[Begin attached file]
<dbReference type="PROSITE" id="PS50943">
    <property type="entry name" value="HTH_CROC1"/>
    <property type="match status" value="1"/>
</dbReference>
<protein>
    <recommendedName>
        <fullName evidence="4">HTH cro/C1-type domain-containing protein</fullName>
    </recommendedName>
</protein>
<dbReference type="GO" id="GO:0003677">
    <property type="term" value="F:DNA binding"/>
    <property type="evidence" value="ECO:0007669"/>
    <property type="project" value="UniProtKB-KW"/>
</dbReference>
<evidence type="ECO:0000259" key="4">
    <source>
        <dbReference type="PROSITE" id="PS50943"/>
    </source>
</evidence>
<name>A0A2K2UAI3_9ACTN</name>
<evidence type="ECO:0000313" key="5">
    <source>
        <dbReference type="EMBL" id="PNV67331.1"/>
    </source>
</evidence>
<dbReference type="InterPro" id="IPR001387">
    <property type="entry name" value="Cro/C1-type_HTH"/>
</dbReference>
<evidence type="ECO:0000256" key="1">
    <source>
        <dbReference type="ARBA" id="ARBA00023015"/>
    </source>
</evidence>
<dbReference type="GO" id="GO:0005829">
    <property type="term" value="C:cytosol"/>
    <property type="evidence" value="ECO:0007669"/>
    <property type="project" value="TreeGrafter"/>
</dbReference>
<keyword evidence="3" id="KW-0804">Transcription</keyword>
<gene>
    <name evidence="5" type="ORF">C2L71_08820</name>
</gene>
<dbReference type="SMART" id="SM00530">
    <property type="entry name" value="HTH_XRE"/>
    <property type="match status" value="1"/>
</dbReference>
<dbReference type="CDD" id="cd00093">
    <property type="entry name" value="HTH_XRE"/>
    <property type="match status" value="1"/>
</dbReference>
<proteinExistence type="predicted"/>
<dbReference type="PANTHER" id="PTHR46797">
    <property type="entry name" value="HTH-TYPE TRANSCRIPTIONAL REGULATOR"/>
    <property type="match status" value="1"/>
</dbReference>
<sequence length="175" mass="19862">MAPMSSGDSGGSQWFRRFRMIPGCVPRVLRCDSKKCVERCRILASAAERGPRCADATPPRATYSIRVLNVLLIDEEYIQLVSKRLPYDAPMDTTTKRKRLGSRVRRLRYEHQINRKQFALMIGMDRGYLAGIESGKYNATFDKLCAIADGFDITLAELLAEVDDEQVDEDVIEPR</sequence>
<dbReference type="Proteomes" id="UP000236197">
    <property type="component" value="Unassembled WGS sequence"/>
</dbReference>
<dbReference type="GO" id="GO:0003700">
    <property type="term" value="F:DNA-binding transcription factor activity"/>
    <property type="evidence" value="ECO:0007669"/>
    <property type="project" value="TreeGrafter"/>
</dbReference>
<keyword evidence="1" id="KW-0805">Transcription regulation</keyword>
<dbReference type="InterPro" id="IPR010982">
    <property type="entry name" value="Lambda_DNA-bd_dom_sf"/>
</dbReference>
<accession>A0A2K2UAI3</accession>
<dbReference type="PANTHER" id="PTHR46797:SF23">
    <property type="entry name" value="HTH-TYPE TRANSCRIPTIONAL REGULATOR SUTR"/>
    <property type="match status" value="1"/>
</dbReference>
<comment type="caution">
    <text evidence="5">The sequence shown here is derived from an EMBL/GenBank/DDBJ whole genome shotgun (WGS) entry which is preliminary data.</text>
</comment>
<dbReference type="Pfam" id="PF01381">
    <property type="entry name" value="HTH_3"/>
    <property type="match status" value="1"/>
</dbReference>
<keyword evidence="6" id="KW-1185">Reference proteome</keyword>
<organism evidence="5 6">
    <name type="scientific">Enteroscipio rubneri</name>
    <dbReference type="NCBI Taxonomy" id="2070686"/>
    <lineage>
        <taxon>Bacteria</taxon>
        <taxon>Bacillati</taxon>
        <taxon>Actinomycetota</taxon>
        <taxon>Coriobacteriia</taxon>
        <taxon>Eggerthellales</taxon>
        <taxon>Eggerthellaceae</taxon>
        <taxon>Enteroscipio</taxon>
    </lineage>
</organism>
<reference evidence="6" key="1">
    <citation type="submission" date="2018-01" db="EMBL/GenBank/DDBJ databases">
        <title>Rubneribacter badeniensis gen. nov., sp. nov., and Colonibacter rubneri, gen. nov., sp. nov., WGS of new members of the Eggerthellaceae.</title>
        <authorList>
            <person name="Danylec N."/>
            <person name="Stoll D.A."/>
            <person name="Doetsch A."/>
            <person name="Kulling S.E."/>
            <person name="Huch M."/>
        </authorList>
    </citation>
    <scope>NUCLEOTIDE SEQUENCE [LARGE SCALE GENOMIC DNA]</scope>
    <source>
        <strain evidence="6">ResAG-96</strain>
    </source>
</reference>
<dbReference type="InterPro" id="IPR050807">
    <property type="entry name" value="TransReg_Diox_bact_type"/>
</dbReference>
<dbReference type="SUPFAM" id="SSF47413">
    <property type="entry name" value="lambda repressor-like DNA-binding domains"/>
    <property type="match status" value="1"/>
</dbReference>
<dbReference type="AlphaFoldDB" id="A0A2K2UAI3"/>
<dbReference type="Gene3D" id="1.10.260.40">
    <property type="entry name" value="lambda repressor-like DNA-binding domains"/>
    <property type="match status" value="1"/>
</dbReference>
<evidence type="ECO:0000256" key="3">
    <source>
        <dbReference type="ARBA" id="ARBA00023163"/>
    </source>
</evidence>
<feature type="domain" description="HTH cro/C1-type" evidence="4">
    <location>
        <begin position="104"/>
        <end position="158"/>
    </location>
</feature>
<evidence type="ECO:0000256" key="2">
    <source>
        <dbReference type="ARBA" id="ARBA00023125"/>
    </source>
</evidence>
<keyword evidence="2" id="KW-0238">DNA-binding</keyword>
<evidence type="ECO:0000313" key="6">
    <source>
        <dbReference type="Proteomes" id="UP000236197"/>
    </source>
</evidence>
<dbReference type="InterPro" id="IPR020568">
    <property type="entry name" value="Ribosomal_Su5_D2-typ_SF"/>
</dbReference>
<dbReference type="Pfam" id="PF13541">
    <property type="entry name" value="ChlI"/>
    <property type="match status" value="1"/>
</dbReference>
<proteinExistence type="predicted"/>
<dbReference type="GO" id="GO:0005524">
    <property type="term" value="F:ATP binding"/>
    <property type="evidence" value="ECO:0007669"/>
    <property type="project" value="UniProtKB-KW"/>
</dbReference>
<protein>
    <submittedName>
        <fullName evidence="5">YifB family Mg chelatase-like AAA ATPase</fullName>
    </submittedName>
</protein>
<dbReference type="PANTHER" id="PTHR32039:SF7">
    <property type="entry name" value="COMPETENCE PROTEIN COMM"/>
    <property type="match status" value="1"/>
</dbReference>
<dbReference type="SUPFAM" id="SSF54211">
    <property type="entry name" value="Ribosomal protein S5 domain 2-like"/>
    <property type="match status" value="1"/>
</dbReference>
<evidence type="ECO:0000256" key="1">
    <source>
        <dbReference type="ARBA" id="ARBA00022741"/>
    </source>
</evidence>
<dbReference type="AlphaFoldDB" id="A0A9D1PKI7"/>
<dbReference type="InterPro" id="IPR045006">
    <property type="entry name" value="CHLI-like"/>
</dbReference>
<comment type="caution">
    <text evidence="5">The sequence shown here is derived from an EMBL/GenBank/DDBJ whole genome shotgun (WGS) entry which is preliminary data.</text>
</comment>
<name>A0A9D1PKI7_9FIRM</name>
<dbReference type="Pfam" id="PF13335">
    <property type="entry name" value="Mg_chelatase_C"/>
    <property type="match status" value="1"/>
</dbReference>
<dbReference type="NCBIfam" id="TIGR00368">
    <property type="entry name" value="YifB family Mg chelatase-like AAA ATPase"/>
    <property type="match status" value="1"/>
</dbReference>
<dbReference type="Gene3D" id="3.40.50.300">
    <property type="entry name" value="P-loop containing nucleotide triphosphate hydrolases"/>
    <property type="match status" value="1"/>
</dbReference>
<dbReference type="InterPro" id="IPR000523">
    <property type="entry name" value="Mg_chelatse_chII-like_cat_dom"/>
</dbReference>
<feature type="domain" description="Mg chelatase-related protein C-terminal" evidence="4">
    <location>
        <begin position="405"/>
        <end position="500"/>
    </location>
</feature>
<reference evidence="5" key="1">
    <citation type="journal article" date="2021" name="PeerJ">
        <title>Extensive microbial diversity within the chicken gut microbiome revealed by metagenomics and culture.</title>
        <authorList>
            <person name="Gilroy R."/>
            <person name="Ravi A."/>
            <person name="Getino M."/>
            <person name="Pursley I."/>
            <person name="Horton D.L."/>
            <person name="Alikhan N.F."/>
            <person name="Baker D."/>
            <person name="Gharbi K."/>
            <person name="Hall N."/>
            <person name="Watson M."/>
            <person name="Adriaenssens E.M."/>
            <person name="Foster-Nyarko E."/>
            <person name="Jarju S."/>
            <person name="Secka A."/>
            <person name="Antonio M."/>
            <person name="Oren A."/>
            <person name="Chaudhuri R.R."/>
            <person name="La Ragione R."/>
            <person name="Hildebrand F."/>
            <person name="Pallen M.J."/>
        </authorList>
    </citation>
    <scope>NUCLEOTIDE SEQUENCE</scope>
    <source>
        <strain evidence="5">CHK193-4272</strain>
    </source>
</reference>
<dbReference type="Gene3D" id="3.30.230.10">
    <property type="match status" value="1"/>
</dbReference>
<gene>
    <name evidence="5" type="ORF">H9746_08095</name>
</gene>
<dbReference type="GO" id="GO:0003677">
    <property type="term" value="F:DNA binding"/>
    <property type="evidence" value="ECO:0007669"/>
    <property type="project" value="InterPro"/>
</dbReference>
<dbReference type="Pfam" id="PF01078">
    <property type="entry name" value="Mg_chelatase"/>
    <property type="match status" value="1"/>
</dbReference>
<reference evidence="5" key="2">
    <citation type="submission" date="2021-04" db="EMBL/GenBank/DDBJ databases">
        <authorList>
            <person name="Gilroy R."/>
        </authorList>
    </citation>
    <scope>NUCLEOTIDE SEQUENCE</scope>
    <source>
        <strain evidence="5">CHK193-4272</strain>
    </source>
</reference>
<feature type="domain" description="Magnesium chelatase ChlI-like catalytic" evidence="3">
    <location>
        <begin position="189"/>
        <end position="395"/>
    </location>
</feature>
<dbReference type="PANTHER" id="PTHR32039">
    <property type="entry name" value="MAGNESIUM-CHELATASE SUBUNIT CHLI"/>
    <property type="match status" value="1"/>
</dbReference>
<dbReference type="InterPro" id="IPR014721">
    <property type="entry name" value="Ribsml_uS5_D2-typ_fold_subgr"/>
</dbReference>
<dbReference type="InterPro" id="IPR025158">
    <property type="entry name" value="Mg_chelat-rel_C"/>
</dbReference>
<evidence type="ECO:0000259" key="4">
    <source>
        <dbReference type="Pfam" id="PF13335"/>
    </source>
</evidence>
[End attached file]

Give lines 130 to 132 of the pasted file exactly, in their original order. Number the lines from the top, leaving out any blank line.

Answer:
        <begin position="104"/>
        <end position="158"/>
    </location>